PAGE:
In 1995, marking a century after Japan's colonization of Taiwan, the then Chinese President Jiang Zemin had said that it was the "sacred mission and lofty goal of the entire Chinese people" to see the unification of the island with mainland China. Reiterating their stance, after Tsai's election victory, Chinese Foreign Ministry has said that "regardless of what happens in Taiwan, the basic facts won't change: there is only one China in the world, and Taiwan is part of China." 

Early last year, President Xi posed the idea of exercising greater political control over Taiwan. He stepped up the efforts to end Taiwan's independence and incorporate the island into the mainland. Hong Kong's relationship with the PRC — known as "one country, two systems" — was originally held out as a model for the incorporation of Taiwan into the Chinese state, as Mr Xi has noted. However, the popular revolt in Hong Kong allowed Ms. Tsai to argue that "one country, two systems" has clearly failed and that the suppression in Hong Kong represents a clear warning to those who feel unification with China could be without pain.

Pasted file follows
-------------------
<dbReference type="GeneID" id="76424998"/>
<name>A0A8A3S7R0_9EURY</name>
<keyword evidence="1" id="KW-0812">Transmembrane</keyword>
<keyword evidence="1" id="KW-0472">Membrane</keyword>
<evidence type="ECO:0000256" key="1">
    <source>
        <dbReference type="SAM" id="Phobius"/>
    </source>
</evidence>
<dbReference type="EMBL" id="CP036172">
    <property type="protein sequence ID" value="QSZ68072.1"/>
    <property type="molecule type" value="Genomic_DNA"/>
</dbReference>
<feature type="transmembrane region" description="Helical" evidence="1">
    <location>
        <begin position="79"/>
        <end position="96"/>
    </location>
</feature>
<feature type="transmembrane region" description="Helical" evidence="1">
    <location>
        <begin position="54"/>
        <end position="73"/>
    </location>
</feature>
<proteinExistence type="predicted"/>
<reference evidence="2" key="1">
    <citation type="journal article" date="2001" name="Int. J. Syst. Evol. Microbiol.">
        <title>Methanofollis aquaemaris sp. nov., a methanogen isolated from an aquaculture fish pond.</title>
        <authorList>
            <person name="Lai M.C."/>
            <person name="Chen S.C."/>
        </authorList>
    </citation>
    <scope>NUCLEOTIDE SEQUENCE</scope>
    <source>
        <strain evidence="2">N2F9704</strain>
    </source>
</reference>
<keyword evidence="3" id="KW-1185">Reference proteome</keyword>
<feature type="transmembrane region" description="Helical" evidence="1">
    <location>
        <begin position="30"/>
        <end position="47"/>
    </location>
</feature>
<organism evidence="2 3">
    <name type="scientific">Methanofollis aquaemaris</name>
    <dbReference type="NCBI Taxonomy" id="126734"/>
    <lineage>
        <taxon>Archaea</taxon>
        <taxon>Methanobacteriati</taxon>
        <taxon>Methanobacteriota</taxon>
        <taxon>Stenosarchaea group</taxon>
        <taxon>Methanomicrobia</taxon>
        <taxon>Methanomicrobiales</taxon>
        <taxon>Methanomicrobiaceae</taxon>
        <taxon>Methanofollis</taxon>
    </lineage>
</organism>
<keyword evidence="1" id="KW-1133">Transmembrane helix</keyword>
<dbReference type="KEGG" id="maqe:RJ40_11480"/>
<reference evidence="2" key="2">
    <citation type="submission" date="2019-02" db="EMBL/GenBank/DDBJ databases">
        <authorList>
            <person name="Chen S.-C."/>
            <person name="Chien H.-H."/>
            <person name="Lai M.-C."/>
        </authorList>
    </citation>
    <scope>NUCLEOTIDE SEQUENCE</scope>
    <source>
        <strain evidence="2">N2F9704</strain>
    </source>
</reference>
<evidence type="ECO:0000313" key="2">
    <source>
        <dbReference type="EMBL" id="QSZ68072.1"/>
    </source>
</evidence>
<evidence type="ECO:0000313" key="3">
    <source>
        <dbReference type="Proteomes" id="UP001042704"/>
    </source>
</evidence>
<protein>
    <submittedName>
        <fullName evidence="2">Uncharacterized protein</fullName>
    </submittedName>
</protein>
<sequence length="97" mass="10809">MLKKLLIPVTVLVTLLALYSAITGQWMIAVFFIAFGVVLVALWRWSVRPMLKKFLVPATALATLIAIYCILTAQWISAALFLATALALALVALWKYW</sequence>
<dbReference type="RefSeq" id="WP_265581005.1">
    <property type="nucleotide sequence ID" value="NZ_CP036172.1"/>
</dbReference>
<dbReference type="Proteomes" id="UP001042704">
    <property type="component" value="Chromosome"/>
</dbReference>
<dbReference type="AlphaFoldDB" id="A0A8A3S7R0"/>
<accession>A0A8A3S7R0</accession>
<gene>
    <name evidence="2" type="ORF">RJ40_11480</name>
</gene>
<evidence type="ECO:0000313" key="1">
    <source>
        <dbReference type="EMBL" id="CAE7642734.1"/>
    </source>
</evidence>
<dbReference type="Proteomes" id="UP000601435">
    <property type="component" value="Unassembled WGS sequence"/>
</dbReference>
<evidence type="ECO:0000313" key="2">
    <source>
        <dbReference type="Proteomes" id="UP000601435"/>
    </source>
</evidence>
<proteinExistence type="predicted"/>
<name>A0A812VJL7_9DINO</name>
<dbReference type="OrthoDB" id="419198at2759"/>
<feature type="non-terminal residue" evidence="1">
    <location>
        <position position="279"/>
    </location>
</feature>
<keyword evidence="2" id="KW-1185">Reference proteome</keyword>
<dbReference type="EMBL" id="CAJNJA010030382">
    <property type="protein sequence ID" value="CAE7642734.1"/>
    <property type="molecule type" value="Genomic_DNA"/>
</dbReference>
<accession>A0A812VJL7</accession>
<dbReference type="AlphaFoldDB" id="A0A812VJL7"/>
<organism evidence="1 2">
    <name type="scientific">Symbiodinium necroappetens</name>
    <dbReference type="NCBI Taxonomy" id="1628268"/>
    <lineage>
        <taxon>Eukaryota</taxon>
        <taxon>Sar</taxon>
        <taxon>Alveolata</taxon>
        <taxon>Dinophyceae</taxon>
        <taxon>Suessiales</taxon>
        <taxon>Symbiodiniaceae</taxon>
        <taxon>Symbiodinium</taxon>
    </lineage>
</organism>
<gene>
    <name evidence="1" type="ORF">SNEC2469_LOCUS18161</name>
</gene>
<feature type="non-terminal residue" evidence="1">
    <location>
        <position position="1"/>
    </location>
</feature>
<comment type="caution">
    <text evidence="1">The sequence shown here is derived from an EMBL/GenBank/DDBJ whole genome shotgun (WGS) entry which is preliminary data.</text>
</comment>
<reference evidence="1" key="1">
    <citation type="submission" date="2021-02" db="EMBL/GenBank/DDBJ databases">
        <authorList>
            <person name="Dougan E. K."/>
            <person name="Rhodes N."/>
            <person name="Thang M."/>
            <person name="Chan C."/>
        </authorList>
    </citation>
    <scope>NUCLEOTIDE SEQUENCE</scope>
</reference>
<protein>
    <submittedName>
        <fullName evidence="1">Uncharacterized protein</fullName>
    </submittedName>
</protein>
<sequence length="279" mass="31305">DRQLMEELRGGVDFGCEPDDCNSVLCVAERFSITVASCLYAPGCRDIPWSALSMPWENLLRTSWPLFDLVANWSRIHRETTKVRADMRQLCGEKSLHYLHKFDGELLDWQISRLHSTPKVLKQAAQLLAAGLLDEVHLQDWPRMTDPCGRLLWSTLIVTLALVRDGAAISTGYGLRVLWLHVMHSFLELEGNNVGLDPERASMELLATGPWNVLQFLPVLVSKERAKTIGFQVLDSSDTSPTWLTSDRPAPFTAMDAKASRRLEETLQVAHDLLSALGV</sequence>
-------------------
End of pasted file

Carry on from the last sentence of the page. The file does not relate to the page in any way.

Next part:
Under Tsai Ing-Wen in the last few years, Taiwan has pursued a new 'southbound' strategy, attempting to develop closer economic and educational ties with countries in south and southeast Asia so as to wean away from her country from the economic shadow of PRC.

US is a staunch supporter of Taiwan and has been largely instrumental in dissuading PRC from any misadventure across the Taiwan Strait. The United States did not challenge the position of 'One China' policy which was first stated in 1972 until December 6, 2017, when President Trump said that the U.S. is not necessarily bound by that policy. In 2019, Trump signed into law the Asia Reassurance Initiative Act reaffirming the U.S. commitment to Taiwan, including arms sales. Washington does not have any formal ties with Taiwan, yet is bound by law to help it defend itself and is its main source of weapons. The U.S. also regularly sends warships through the Taiwan Strait as a sign of support.